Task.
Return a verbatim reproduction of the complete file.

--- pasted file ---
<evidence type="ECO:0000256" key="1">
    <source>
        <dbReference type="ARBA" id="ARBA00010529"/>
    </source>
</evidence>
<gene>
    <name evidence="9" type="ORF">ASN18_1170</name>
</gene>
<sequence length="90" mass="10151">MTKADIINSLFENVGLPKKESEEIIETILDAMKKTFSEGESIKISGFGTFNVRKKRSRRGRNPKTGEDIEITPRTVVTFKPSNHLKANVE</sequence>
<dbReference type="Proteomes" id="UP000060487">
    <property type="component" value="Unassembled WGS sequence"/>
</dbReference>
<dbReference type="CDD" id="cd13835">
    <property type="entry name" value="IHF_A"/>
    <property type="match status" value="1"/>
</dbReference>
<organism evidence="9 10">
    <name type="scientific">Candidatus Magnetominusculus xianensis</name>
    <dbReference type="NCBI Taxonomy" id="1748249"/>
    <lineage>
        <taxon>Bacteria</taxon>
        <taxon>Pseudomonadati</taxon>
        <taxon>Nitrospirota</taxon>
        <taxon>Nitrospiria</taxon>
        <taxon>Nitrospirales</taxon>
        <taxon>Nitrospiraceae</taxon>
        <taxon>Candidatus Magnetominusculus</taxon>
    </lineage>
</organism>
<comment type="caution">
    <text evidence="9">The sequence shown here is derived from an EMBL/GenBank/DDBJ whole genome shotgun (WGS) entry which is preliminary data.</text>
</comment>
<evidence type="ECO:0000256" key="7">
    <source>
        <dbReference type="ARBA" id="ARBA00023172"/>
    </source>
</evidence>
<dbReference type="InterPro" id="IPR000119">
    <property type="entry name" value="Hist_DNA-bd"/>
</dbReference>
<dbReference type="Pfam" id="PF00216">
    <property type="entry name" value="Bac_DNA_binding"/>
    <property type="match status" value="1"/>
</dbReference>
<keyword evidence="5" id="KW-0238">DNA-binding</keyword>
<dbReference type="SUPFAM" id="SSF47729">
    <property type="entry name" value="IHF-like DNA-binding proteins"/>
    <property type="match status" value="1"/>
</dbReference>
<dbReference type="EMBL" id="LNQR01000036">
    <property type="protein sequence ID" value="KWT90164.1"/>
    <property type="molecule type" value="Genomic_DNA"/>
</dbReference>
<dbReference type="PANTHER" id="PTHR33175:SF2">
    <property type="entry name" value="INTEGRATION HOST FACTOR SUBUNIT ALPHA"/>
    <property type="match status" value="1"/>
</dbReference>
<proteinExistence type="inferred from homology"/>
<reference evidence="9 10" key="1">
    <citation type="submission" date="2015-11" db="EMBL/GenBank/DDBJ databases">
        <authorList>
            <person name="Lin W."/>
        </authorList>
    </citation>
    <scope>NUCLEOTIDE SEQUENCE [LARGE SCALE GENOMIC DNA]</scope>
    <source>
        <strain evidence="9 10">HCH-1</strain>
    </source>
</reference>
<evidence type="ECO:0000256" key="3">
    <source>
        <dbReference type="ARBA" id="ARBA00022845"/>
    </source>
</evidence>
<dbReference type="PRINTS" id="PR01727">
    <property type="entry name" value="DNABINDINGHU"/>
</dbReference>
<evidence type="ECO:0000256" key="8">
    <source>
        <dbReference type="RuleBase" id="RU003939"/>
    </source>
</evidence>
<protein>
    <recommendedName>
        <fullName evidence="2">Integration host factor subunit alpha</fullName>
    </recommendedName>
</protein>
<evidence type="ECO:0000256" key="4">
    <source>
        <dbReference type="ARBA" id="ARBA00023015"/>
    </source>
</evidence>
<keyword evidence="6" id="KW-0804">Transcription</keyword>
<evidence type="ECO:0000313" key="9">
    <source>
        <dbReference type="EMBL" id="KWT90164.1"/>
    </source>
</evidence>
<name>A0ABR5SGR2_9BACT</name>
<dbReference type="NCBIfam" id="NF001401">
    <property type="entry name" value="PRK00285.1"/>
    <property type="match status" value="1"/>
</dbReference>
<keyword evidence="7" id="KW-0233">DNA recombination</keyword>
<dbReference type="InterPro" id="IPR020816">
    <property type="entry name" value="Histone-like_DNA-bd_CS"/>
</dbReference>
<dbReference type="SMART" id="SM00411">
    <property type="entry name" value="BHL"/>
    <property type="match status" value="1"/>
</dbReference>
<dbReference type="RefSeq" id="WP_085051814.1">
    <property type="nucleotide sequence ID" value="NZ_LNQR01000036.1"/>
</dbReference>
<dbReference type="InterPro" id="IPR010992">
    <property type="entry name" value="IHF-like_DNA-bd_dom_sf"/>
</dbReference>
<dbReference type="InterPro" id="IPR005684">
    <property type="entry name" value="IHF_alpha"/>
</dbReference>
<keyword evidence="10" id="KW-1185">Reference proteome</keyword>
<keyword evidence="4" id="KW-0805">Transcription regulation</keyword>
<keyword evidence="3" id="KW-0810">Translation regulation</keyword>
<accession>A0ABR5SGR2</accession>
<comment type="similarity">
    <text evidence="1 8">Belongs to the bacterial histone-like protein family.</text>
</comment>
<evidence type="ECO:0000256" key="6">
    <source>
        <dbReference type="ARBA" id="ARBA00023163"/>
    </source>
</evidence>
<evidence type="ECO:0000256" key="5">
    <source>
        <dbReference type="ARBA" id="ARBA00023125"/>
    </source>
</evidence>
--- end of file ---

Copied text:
<evidence type="ECO:0000256" key="1">
    <source>
        <dbReference type="ARBA" id="ARBA00010529"/>
    </source>
</evidence>
<gene>
    <name evidence="9" type="ORF">ASN18_1170</name>
</gene>
<sequence length="90" mass="10151">MTKADIINSLFENVGLPKKESEEIIETILDAMKKTFSEGESIKISGFGTFNVRKKRSRRGRNPKTGEDIEITPRTVVTFKPSNHLKANVE</sequence>
<dbReference type="Proteomes" id="UP000060487">
    <property type="component" value="Unassembled WGS sequence"/>
</dbReference>
<dbReference type="CDD" id="cd13835">
    <property type="entry name" value="IHF_A"/>
    <property type="match status" value="1"/>
</dbReference>
<organism evidence="9 10">
    <name type="scientific">Candidatus Magnetominusculus xianensis</name>
    <dbReference type="NCBI Taxonomy" id="1748249"/>
    <lineage>
        <taxon>Bacteria</taxon>
        <taxon>Pseudomonadati</taxon>
        <taxon>Nitrospirota</taxon>
        <taxon>Nitrospiria</taxon>
        <taxon>Nitrospirales</taxon>
        <taxon>Nitrospiraceae</taxon>
        <taxon>Candidatus Magnetominusculus</taxon>
    </lineage>
</organism>
<comment type="caution">
    <text evidence="9">The sequence shown here is derived from an EMBL/GenBank/DDBJ whole genome shotgun (WGS) entry which is preliminary data.</text>
</comment>
<evidence type="ECO:0000256" key="7">
    <source>
        <dbReference type="ARBA" id="ARBA00023172"/>
    </source>
</evidence>
<dbReference type="InterPro" id="IPR000119">
    <property type="entry name" value="Hist_DNA-bd"/>
</dbReference>
<dbReference type="Pfam" id="PF00216">
    <property type="entry name" value="Bac_DNA_binding"/>
    <property type="match status" value="1"/>
</dbReference>
<keyword evidence="5" id="KW-0238">DNA-binding</keyword>
<dbReference type="SUPFAM" id="SSF47729">
    <property type="entry name" value="IHF-like DNA-binding proteins"/>
    <property type="match status" value="1"/>
</dbReference>
<dbReference type="EMBL" id="LNQR01000036">
    <property type="protein sequence ID" value="KWT90164.1"/>
    <property type="molecule type" value="Genomic_DNA"/>
</dbReference>
<dbReference type="PANTHER" id="PTHR33175:SF2">
    <property type="entry name" value="INTEGRATION HOST FACTOR SUBUNIT ALPHA"/>
    <property type="match status" value="1"/>
</dbReference>
<proteinExistence type="inferred from homology"/>
<reference evidence="9 10" key="1">
    <citation type="submission" date="2015-11" db="EMBL/GenBank/DDBJ databases">
        <authorList>
            <person name="Lin W."/>
        </authorList>
    </citation>
    <scope>NUCLEOTIDE SEQUENCE [LARGE SCALE GENOMIC DNA]</scope>
    <source>
        <strain evidence="9 10">HCH-1</strain>
    </source>
</reference>
<evidence type="ECO:0000256" key="3">
    <source>
        <dbReference type="ARBA" id="ARBA00022845"/>
    </source>
</evidence>
<dbReference type="PRINTS" id="PR01727">
    <property type="entry name" value="DNABINDINGHU"/>
</dbReference>
<evidence type="ECO:0000256" key="8">
    <source>
        <dbReference type="RuleBase" id="RU003939"/>
    </source>
</evidence>
<protein>
    <recommendedName>
        <fullName evidence="2">Integration host factor subunit alpha</fullName>
    </recommendedName>
</protein>
<evidence type="ECO:0000256" key="4">
    <source>
        <dbReference type="ARBA" id="ARBA00023015"/>
    </source>
</evidence>
<keyword evidence="6" id="KW-0804">Transcription</keyword>
<evidence type="ECO:0000313" key="9">
    <source>
        <dbReference type="EMBL" id="KWT90164.1"/>
    </source>
</evidence>
<name>A0ABR5SGR2_9BACT</name>
<dbReference type="NCBIfam" id="NF001401">
    <property type="entry name" value="PRK00285.1"/>
    <property type="match status" value="1"/>
</dbReference>
<keyword evidence="7" id="KW-0233">DNA recombination</keyword>
<dbReference type="InterPro" id="IPR020816">
    <property type="entry name" value="Histone-like_DNA-bd_CS"/>
</dbReference>
<dbReference type="SMART" id="SM00411">
    <property type="entry name" value="BHL"/>
    <property type="match status" value="1"/>
</dbReference>
<dbReference type="RefSeq" id="WP_085051814.1">
    <property type="nucleotide sequence ID" value="NZ_LNQR01000036.1"/>
</dbReference>
<dbReference type="InterPro" id="IPR010992">
    <property type="entry name" value="IHF-like_DNA-bd_dom_sf"/>
</dbReference>
<dbReference type="InterPro" id="IPR005684">
    <property type="entry name" value="IHF_alpha"/>
</dbReference>
<keyword evidence="10" id="KW-1185">Reference proteome</keyword>
<keyword evidence="4" id="KW-0805">Transcription regulation</keyword>
<keyword evidence="3" id="KW-0810">Translation regulation</keyword>
<accession>A0ABR5SGR2</accession>
<comment type="similarity">
    <text evidence="1 8">Belongs to the bacterial histone-like protein family.</text>
</comment>
<evidence type="ECO:0000256" key="6">
    <source>
        <dbReference type="ARBA" id="ARBA00023163"/>
    </source>
</evidence>
<evidence type="ECO:0000256" key="5">
    <source>
        <dbReference type="ARBA" id="ARBA00023125"/>
    </source>
</evidence>